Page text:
Seaweeds have been an important part of Japanese cooking for many centuries. Today, various types of seaweed are used extensively as soup stock, seasonings, and other forms in daily Japanese cooking. Three most commonly used types of seaweed are: Kombu, Wakame and Nori.
Since the late 90s, Japanese cuisine began to gain popularity in Moscow. The first Japanese restaurants began to appear in Moscow around that time, such as Planet Sushi in 1999. The number of Japanese restaurants in Moscow has quadrupled since then; there seems to be no end to the increasing popularity of Japanese food in Russia.
Along with the restaurants, Japanese culture has been blossoming in Moscow. It has became fashionable to go to Japanese restaurants; such Japanese authors as Haruki Murakami and Yukio Mishima have been breaking sales records in the book stores.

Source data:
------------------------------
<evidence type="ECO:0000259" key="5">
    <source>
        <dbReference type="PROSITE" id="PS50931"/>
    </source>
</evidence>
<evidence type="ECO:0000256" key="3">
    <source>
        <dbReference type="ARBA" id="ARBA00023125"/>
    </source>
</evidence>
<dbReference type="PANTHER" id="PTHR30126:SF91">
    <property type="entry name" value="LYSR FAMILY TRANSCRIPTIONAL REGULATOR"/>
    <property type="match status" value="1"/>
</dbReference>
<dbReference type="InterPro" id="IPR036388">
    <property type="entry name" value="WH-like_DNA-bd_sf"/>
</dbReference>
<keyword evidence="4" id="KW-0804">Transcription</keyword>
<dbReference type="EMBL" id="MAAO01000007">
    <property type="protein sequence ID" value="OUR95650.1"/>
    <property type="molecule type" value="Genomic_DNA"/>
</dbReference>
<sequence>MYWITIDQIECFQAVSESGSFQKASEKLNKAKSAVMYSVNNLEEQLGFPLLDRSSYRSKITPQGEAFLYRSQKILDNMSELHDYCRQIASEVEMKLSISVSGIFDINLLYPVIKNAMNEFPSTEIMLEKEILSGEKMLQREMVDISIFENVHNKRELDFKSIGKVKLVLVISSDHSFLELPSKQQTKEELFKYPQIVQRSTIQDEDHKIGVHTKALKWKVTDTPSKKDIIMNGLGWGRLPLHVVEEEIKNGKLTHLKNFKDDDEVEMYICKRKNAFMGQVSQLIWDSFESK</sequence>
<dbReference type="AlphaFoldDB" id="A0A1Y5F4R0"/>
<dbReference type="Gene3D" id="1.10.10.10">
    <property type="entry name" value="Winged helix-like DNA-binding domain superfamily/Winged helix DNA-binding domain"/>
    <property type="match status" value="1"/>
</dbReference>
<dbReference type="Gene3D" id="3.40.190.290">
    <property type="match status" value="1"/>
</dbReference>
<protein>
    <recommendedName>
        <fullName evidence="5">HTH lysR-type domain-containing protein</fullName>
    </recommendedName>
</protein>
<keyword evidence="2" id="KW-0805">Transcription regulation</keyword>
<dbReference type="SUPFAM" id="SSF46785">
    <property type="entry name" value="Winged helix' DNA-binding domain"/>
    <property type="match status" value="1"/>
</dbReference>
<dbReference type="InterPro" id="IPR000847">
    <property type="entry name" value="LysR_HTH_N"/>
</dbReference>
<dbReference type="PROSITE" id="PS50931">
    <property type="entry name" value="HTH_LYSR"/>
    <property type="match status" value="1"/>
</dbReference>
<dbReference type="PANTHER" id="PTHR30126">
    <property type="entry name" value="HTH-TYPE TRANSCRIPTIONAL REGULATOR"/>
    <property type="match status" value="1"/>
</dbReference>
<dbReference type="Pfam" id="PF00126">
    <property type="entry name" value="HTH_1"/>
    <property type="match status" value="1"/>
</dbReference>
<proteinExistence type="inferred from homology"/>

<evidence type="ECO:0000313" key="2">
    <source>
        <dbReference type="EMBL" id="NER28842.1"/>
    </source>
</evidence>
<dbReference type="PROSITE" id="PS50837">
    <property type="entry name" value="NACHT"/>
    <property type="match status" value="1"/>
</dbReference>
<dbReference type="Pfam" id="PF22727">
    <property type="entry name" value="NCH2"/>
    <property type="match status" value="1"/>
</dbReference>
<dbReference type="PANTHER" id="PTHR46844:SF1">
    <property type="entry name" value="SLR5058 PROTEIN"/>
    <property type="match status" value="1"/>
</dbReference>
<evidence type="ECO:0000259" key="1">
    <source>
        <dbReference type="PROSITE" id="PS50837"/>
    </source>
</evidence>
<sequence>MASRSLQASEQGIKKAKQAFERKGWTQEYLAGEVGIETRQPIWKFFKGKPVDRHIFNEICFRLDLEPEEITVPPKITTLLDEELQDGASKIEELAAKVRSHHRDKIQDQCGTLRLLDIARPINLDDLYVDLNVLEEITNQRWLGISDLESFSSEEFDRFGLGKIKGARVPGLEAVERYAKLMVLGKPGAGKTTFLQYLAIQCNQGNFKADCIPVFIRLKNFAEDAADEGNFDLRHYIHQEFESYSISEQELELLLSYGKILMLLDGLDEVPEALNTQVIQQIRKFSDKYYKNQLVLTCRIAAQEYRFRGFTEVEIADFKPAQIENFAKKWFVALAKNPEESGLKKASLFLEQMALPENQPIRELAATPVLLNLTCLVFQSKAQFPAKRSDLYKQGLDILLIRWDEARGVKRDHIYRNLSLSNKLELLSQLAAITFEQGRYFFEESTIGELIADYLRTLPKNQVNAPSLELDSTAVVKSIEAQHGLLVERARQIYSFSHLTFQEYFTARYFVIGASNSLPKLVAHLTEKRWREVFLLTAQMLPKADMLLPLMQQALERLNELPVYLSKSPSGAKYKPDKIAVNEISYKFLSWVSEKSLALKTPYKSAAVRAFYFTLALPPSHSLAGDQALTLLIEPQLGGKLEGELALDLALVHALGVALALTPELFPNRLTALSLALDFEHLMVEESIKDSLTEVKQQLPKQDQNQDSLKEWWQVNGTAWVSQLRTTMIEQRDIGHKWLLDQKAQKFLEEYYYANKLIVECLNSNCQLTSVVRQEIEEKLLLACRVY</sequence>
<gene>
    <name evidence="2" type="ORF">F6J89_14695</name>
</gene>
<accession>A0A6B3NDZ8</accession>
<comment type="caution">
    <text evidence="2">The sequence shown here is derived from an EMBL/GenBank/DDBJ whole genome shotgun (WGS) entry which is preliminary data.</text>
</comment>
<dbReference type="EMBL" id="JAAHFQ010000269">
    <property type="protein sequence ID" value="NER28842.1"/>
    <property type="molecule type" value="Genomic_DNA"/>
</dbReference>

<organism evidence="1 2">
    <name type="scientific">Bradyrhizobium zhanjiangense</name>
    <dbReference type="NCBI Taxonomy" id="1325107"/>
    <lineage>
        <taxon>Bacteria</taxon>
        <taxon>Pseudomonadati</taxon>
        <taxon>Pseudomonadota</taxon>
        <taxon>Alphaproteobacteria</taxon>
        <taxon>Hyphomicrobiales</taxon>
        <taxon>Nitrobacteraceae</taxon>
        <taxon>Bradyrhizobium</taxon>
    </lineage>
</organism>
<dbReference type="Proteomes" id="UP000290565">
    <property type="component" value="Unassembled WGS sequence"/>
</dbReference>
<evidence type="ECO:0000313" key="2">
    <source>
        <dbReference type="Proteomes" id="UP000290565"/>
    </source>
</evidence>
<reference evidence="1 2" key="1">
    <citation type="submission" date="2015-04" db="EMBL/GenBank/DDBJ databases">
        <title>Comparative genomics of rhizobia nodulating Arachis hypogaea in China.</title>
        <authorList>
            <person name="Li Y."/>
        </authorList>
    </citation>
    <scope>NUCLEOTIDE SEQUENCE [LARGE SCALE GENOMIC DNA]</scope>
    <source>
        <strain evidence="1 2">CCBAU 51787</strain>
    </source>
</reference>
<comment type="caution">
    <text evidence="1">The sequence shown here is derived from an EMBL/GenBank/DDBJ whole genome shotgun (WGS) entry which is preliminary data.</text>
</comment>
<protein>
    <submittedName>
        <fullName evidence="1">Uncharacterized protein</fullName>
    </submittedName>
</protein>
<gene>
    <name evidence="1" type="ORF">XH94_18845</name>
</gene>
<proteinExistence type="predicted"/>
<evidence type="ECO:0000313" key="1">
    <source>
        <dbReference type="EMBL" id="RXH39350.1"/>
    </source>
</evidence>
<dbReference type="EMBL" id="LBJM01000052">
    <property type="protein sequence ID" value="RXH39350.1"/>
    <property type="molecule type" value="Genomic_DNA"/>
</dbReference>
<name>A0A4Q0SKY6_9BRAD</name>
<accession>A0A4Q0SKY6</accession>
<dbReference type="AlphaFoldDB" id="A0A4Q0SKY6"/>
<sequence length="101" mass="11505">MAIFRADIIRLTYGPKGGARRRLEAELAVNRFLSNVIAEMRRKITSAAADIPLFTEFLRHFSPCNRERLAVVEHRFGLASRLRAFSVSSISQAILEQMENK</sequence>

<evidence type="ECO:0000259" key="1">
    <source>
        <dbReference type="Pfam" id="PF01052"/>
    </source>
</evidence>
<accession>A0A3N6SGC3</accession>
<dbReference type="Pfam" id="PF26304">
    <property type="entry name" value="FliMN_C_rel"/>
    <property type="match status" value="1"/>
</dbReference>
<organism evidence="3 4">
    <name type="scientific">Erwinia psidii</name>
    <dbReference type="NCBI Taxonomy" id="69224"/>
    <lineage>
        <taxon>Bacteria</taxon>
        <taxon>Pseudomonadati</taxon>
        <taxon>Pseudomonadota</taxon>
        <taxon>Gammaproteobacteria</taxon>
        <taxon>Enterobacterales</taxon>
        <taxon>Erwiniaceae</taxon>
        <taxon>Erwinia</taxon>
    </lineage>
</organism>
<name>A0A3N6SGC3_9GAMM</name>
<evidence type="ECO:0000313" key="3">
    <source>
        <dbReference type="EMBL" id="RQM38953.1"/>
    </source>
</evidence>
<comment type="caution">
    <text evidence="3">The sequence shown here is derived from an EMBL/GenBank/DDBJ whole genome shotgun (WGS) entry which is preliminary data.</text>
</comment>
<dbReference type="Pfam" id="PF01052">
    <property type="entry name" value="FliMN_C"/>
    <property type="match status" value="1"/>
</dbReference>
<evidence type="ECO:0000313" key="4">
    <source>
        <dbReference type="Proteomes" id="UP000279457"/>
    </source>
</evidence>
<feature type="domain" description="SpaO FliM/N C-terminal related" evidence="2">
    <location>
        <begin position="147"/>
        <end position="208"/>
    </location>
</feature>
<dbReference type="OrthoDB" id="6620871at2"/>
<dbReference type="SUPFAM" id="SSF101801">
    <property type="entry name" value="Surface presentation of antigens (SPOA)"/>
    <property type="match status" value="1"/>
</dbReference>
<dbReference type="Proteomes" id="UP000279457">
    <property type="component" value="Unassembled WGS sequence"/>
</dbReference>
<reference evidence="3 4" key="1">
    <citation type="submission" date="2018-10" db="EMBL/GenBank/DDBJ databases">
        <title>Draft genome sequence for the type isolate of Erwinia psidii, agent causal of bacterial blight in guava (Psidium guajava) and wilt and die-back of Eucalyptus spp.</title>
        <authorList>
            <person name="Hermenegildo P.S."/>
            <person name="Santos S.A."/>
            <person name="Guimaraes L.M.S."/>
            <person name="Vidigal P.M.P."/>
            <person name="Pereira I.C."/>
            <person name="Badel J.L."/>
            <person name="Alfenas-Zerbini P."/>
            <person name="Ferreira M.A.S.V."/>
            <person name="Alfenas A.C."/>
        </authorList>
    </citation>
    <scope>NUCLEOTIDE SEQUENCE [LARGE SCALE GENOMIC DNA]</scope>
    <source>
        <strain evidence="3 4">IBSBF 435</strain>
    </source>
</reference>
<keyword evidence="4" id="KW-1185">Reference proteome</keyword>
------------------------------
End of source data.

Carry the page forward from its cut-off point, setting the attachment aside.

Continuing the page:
In 2001, being sensitive towards market trends, Rosinter (Rostik Group Corporation) was awarded the exclusive franchise rights of “Benihana of Tokyo” restaurants in Europe. Benihana of Tokyo is a very famous chain of restaurants that has over 70 outlets worldwide, mostly in the USA, England, Australia, and Japan. In Japanese “Benihana” means “red flower”. It is believed that red fl owers brings luck; so all the chefs at Benihana wear red hats.
The founder of Benihana, Roki Aoki opened his first Benihana restaurant in 1964 in New York. At the time, Japanese cuisine was not something Americans knew an awful lot about.. The idea of cooking food right in front of the guests was totally unknown, yet it quickly gained popularity. What started as a small place with four tables in New York later grew into an international symbol of wonderful entertainment and excellent food. Benihana initiated the style called “Food as Entertainment”. Since 1964 the restaurant has sold over 100 million dishes.